You don’t have to spend too much time reading our blog or website content to see that we’re big fans of HubSpot’s marketing automation software. As a matter of fact, there have already been dozens of blog articles on this site discussing HubSpot’s offerings and how they can be used to elevate your digital marketing efforts to a new level. For those of you who have already been following our writing on the subject, I don’t want to be too repetitive, but since it’s a new year, I’ll recap some of the main reasons that we’ve become such outspoken advocates of the HubSpot platform:
Its name has almost become synonymous with Inbound Marketing.
Another point that we’re always talking about here at Rhino is that old school methods of marketing are no longer as effective as they used to be. Print ads, cold calls, and other forms of “outbound” marketing interrupt and distract your potential customers from their already busy lifestyle. Not only are we as a culture no longer receptive to that type of approach, but we’ve all learned to filter it out and ignore. Inbound marketing works by attracting customers to you, rather than pushing yourself in front of them. HubSpot doesn’t just understand inbound methodology, they just about invented it. It was actually HubSpot’s co-founder and CEO, Brian Halligan who first used the term, over ten years ago.
It’s a fully integrated platform.
I could easily spend the rest of this piece talking about all the amazing features of HubSpot, like its blogging platform, which is amazingly easy to use to write on and to share to all of your social media outlets. Or the WYSIWYG web page editor, which allows you to write and edit beautiful, professional, stylized pages, without ever needing to write a line of code. Or the brilliant contact database, which is kind of like your address book on steroids, linking to each contact’s social media profiles, and tracking and cataloging every interaction you have with that individual. But we’ve covered these at great length already. Before we move on, I’d like to leave you with the thought that what makes HubSpot so great is not just its individual features, but that fact that it does all of them. I like to say that it’s more than the sum of its parts: an all-in-one, fully integrated marketing platform. From the earliest stages of lead generation, every step of the “buyer’s journey” can be managed and tracked from within the HubSpot platform, with detailed analytics available for each activity along the way.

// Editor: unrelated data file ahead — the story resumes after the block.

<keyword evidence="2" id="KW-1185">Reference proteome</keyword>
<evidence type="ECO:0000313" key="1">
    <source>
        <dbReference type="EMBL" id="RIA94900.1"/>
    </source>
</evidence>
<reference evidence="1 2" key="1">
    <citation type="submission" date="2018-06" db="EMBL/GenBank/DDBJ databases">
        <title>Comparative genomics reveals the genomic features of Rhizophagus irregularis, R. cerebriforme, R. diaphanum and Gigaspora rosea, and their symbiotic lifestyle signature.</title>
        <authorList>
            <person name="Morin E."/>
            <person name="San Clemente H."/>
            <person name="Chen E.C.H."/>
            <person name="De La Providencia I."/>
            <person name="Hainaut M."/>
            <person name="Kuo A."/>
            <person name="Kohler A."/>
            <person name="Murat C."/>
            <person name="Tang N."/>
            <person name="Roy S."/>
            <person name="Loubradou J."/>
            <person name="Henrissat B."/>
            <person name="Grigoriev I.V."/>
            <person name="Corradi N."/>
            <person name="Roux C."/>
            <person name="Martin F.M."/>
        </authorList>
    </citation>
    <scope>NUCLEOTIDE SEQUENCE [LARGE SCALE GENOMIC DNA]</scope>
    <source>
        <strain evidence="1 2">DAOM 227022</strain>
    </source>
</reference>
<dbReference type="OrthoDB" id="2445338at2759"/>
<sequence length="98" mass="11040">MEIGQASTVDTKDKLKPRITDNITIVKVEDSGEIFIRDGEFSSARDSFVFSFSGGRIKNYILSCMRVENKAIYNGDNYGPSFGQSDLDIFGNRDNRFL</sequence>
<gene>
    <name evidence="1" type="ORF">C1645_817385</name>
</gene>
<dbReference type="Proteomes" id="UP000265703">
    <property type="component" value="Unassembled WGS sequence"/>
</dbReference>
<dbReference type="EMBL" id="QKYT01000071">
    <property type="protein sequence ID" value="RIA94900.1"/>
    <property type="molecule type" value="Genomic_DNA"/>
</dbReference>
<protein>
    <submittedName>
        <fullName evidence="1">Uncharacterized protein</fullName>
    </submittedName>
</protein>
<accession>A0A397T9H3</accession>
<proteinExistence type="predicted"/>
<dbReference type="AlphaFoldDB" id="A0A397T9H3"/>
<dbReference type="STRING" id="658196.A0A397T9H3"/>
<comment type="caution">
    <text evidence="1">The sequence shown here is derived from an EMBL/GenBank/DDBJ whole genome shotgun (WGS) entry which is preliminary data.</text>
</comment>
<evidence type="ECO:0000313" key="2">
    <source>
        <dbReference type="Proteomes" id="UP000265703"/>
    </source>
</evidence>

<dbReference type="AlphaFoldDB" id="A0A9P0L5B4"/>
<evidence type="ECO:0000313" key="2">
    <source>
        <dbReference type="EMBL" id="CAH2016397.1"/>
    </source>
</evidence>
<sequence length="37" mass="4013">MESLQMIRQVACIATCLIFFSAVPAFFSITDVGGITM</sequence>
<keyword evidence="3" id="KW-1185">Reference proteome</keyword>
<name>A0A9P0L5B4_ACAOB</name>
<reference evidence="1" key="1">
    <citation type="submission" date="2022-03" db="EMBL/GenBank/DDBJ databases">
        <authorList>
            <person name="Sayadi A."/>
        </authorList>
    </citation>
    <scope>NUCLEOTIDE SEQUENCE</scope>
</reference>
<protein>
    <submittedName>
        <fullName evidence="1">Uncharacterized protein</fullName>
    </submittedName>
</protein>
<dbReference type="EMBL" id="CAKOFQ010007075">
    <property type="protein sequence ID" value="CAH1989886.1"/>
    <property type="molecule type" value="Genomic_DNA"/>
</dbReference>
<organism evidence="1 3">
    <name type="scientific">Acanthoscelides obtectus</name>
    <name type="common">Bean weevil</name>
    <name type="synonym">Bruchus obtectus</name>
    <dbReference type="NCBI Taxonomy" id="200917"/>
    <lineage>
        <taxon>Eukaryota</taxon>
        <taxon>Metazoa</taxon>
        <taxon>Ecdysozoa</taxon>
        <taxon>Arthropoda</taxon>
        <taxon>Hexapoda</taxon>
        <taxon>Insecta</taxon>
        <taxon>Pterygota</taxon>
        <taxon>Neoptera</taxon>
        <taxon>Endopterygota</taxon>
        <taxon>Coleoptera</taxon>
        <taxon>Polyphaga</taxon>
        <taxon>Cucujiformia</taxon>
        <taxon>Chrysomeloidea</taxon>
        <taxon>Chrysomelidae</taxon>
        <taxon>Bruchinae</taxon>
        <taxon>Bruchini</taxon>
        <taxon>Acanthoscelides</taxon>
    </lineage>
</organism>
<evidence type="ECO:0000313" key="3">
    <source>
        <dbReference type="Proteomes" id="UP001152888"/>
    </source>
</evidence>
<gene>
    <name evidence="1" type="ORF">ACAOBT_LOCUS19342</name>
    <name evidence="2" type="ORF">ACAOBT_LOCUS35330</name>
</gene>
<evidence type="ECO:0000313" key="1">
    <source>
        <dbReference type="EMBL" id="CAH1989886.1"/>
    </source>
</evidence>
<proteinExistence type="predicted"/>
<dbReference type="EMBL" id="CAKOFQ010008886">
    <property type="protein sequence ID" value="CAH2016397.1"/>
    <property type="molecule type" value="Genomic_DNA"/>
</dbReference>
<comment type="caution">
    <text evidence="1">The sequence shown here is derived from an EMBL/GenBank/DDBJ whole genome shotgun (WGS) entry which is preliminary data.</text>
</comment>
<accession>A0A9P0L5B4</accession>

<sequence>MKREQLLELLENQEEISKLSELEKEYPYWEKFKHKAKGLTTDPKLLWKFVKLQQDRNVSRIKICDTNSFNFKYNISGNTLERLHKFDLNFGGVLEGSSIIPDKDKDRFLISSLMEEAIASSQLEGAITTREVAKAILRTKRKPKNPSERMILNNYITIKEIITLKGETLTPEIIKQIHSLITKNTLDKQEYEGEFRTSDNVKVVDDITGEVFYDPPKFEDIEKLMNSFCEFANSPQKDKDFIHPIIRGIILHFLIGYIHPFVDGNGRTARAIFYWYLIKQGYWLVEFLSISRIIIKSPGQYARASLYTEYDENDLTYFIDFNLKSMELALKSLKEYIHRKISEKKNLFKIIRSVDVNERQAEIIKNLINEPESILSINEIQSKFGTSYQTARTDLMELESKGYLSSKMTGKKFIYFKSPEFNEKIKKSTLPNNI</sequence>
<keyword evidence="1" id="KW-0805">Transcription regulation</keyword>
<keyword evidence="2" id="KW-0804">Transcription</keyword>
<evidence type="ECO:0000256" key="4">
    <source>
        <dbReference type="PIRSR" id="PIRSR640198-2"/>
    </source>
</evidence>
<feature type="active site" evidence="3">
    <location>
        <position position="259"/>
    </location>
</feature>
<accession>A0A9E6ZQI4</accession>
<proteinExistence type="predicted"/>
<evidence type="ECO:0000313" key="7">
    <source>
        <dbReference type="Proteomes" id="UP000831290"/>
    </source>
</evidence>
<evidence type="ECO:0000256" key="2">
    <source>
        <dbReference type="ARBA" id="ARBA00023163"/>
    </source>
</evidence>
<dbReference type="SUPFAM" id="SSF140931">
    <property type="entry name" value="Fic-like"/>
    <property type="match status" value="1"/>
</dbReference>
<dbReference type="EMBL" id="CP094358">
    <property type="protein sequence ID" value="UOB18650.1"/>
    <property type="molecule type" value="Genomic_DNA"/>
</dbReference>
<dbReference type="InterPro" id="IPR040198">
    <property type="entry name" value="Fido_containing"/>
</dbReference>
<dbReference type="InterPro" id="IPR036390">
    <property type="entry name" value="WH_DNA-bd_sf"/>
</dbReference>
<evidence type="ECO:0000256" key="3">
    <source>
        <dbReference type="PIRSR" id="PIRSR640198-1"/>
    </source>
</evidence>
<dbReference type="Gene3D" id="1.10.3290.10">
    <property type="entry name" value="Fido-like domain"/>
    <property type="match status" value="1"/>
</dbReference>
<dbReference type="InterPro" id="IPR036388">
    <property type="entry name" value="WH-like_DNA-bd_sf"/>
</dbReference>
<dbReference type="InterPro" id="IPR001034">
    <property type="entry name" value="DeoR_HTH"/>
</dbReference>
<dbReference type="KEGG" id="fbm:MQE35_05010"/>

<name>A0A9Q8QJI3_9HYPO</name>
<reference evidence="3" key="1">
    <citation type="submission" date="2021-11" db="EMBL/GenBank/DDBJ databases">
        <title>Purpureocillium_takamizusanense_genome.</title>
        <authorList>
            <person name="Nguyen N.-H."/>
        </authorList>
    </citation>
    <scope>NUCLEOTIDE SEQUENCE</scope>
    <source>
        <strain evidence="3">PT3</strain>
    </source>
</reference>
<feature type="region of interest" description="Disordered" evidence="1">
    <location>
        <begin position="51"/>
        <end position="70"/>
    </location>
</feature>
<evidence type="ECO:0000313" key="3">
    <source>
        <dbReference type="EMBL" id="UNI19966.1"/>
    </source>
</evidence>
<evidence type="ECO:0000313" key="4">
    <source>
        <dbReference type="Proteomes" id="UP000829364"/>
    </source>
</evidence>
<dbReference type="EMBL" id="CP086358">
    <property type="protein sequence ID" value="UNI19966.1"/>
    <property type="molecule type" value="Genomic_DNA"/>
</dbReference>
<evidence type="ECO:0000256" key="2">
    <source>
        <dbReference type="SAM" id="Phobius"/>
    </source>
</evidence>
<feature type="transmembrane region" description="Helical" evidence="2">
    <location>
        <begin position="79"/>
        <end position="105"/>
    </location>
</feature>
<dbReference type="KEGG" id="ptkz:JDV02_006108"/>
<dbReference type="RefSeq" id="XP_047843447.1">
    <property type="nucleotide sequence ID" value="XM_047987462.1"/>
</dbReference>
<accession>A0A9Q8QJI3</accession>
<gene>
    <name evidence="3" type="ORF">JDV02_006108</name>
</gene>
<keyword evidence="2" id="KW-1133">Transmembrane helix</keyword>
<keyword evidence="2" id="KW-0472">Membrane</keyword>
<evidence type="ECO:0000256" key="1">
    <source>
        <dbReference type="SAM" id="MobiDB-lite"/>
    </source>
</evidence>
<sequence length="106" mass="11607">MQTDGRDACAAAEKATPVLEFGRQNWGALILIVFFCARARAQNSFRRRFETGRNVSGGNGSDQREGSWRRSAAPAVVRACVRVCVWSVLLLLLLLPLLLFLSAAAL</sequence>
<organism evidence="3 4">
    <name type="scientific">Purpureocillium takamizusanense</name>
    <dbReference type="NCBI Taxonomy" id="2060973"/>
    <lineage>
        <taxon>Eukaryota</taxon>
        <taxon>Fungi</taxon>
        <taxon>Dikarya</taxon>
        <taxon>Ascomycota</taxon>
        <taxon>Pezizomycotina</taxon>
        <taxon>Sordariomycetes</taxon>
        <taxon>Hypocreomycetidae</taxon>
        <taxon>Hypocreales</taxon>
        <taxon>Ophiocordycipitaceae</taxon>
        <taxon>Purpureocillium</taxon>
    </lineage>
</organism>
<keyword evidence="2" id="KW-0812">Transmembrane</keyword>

Now that I’ve summarized the reasons we love HubSpot as much as we do, let’s get back to the topic at hand: HubSpot subscriptions. We’re not just fans of the platform. We even advise our clients to invest in it, because we’ve seen that it’s the best tool to use to manage your inbound marketing campaigns. We believe in it so much that we’ve partnered with HubSpot, and have actually joined the elite group of Gold Tier HubSpot partners, giving us access to additional support from HubSpot themselves, which we, of course, pass on to our clients. As a further testimony to the platform’s power (and, if I may, our own abilities), we’ve won awards for some of the websites that we’ve built using the HubSpot platform.
Yes, you will have to pay for it, and hopefully that doesn’t surprise you. Nothing comes for free, especially tools that you can use to make money. HubSpot offers subscriptions on three levels: Basic, Pro, and Enterprise. The Basic plan is really an entry-level subscription, for a very small shop with a small number of contacts, who wants to get a taste of how the inbound process and HubSpot work. For the purposes of this article, let’s focus on the upgraded levels: Pro and Enterprise. Let’s look at the differences between the two.